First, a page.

After discussing the situation with Christopher and Christine, it was decided to have the “study of choice” with CMH’s state-of-the-art CT Scan. It was a wise choice. “It showed a massive dissection,” Dr. Kowblansky notes. Christopher’s six siblings quickly arrived; his parents rushed up from San Diego; and more than a dozen friends from work also showed up to lend support in the waiting room.

Meanwhile, a call had already been made to Dr. Bushnell who rushed from the OR to the ED. “Alex’s diagnosis was right-on,” says Dr. Bushnell. “This was a surgical emergency.” As Dr. Bushnell explained to Christopher, without surgical repair of the torn aortic wall the mortality rate is twenty-five percent in the first 24 hours. Fifty percent die in the first week.

“Most people panic in such a situation but he was incredibly calm,” Dr. Bushnell remembers. “He was like, ‘Let’s do it. Let’s go.’” “It was an easy decision for me,” Christopher says.

There is nothing easy about the open-heart operation that includes cooling the patient to 18 degrees centigrade and turning off the heart-lung machine during the actual repair of the aortic arch. A quick-setting, high-tech bio-glue made of protein is used to put the split layers of the vessel together. Next, thin sterile sheets of Teflon felt are sewn on the inside and outside to reinforce the aorta. Oftentimes the heart valve needs to be replaced, but Dr. Bushnell was able to save Christopher’s. Christopher doesn’t remember waking up later that evening or being visited by Christine the following day. However, Dr. Kowblansky remembers seeing Christine that next morning. And also this: “I remember the last thing I said to Christopher as he rolled out to go to surgery. I shook his hand and said, ‘I’ll see you tomorrow in the ICU.’”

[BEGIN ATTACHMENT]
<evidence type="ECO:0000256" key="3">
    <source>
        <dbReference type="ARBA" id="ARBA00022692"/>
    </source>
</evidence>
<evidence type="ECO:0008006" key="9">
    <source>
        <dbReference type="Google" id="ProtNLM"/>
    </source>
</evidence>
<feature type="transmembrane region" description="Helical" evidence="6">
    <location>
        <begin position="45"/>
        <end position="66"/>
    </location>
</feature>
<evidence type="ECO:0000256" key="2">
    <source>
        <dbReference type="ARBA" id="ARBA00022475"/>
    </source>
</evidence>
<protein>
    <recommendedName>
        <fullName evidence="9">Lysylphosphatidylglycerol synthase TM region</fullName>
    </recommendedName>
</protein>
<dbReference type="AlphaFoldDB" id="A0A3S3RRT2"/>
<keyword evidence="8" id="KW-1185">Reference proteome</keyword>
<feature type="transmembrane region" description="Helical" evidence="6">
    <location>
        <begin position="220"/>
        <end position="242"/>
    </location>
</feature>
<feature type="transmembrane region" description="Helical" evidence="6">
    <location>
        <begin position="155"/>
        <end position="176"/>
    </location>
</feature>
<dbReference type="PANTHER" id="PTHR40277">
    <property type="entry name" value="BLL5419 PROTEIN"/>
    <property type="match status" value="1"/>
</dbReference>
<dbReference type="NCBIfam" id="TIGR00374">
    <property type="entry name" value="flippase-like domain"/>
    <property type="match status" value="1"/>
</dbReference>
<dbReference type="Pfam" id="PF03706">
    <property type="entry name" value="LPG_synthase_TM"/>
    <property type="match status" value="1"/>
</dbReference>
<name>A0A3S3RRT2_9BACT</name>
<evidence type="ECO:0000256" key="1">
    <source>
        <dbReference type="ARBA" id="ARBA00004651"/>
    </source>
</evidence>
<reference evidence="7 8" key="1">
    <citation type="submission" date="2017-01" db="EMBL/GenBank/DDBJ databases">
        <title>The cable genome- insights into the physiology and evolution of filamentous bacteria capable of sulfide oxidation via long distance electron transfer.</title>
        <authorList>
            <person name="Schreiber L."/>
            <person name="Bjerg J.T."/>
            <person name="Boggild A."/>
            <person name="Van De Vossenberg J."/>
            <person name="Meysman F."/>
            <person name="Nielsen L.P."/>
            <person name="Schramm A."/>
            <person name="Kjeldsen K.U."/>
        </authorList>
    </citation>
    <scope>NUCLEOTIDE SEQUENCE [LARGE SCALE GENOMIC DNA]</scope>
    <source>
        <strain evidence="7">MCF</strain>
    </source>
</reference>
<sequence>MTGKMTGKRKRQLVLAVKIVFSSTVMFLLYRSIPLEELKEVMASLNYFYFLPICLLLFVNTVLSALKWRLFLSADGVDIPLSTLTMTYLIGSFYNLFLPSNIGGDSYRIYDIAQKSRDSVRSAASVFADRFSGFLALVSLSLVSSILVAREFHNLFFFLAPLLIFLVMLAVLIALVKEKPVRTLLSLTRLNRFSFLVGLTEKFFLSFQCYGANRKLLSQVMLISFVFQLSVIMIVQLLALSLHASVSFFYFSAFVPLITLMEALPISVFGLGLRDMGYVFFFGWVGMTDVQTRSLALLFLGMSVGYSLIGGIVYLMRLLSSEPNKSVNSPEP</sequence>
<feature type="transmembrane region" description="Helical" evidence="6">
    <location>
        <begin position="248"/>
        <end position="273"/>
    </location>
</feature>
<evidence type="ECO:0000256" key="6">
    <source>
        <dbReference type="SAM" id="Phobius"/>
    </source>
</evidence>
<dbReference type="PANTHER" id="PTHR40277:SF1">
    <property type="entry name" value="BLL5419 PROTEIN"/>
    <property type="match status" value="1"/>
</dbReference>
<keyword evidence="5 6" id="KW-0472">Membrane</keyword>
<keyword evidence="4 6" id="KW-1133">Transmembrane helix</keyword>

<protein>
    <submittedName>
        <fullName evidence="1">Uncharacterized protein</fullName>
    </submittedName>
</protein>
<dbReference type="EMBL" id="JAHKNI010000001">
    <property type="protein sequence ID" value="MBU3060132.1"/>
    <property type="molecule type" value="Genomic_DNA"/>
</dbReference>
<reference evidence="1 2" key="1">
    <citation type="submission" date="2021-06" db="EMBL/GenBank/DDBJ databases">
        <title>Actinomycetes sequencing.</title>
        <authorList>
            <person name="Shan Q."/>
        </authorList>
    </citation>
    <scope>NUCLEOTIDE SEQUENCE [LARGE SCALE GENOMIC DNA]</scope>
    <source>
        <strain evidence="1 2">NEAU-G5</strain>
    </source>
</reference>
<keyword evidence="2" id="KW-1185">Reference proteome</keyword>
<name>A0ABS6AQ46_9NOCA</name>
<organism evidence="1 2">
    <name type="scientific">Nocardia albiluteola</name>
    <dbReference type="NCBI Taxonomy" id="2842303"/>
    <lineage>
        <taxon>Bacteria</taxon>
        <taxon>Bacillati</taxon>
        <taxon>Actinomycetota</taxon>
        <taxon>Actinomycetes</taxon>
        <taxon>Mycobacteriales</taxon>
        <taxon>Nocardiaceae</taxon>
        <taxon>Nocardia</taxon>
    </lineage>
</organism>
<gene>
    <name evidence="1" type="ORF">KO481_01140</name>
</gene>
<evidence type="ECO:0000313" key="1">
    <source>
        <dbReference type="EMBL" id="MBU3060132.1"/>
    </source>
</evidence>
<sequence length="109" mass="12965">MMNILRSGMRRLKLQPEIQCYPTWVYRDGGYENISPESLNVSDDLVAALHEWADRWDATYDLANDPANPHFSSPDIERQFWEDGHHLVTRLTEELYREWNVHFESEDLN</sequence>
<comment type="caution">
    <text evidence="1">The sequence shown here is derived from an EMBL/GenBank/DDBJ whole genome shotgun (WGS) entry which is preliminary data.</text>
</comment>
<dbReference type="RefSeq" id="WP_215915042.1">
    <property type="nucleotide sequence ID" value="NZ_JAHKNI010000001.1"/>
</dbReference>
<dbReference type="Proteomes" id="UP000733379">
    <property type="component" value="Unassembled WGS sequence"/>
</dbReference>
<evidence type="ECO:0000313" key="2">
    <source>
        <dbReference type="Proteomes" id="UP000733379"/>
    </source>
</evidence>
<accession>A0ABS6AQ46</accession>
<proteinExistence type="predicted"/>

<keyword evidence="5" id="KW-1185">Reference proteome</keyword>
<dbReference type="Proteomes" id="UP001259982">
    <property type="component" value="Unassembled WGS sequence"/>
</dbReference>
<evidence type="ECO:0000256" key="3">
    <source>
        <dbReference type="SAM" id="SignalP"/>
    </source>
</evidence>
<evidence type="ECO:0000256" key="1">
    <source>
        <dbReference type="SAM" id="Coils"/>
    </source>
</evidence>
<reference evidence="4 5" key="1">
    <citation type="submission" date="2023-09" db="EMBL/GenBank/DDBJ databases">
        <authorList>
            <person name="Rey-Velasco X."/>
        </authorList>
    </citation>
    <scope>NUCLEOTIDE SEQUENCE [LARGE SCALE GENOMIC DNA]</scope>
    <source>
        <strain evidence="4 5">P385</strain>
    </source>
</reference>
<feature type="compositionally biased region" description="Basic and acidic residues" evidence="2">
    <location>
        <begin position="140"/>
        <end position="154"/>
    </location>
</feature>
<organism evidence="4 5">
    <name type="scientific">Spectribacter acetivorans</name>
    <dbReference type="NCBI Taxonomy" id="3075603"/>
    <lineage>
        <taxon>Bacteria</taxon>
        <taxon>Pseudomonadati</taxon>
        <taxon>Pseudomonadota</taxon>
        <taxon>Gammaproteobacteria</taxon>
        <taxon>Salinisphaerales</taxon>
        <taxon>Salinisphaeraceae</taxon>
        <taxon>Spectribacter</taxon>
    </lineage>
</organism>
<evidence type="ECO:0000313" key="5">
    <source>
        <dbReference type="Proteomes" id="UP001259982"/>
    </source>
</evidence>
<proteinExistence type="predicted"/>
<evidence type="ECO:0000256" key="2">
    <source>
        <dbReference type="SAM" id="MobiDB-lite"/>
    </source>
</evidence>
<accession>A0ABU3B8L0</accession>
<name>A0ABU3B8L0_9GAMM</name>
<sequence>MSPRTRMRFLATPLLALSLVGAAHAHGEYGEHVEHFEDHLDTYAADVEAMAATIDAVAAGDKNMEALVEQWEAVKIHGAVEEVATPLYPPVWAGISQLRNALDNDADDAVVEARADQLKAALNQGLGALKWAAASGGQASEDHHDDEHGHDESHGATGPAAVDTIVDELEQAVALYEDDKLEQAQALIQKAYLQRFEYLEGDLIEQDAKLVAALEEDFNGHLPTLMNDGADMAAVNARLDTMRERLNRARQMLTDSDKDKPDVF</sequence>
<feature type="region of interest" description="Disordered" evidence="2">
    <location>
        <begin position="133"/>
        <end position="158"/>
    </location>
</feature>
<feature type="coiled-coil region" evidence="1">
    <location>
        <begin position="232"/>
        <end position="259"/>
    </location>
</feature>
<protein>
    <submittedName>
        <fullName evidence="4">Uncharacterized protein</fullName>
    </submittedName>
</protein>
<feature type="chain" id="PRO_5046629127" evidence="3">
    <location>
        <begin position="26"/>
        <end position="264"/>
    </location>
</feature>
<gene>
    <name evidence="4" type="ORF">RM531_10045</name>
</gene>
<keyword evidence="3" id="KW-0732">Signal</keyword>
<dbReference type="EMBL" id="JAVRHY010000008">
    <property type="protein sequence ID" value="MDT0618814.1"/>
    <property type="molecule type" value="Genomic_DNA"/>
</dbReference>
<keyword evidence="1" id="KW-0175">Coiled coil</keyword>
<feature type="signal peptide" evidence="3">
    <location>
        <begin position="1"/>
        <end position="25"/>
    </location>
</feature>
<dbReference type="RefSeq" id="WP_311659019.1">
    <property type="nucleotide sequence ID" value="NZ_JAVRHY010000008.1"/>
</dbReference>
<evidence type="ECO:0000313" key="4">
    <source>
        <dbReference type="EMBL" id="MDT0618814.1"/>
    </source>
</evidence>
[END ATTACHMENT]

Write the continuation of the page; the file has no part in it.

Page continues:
Monday morning, on his way to hopefully keeping his word, Dr. Kowblansky saw Christine in the hallway.

“How did he do?” the anxious ED doctor asked. Christine was speechless. “She just gave me the biggest bear hug in the world,” Dr. Kowblansky continues. “I got teary eyed.”

He pauses, thinks about the “extremely nice young man” facing the long odds, and adds: “It was a good save. I still get teary eyed thinking about it. A lot of things we do in the ED is small stuff really. Then something like this comes along. It reminds you what emergency medicine is all about. This is what we do. We’re trained for this – to make the right call and see that definitive care is received.”

Mission accomplished. Christopher left Community Memorial Hospital after 10 days; within weeks was walking 30 minutes at a time; and only nine weeks later was given the medical clearance to go surfing.

“To be able to tell him he can paddle out again is a wonderful feeling,” says Dr. Bushnell, an avid surfer himself.

However, even better was when Dr. Bushnell told Christopher he could once again lift his young daughters high overhead, something they enjoyed and missed.

“For more than two months I couldn’t pick them up on my shoulders,” Christopher shares, noting that his daughters call the 12-inch scar on his sternum “Daddy’s boo-boo.”

“When Dr. Bushnell gave me the OK, I lifted Chase up, and she was so excited and happy. She said, ‘You can lift me again, Daddy!’ That was wonderful.”

Daddy knows the story almost didn’t have a happy ending. “At one point a priest was brought in,” Christopher shares. “Like I said, I’m not overly religious, but I am so thankful. When I was in the ED, I honestly didn’t think I was going to make it. But I did because I had absolutely great docs. Thanks to them and the outstanding nurses and everyone else, I get a second chance with my girls.”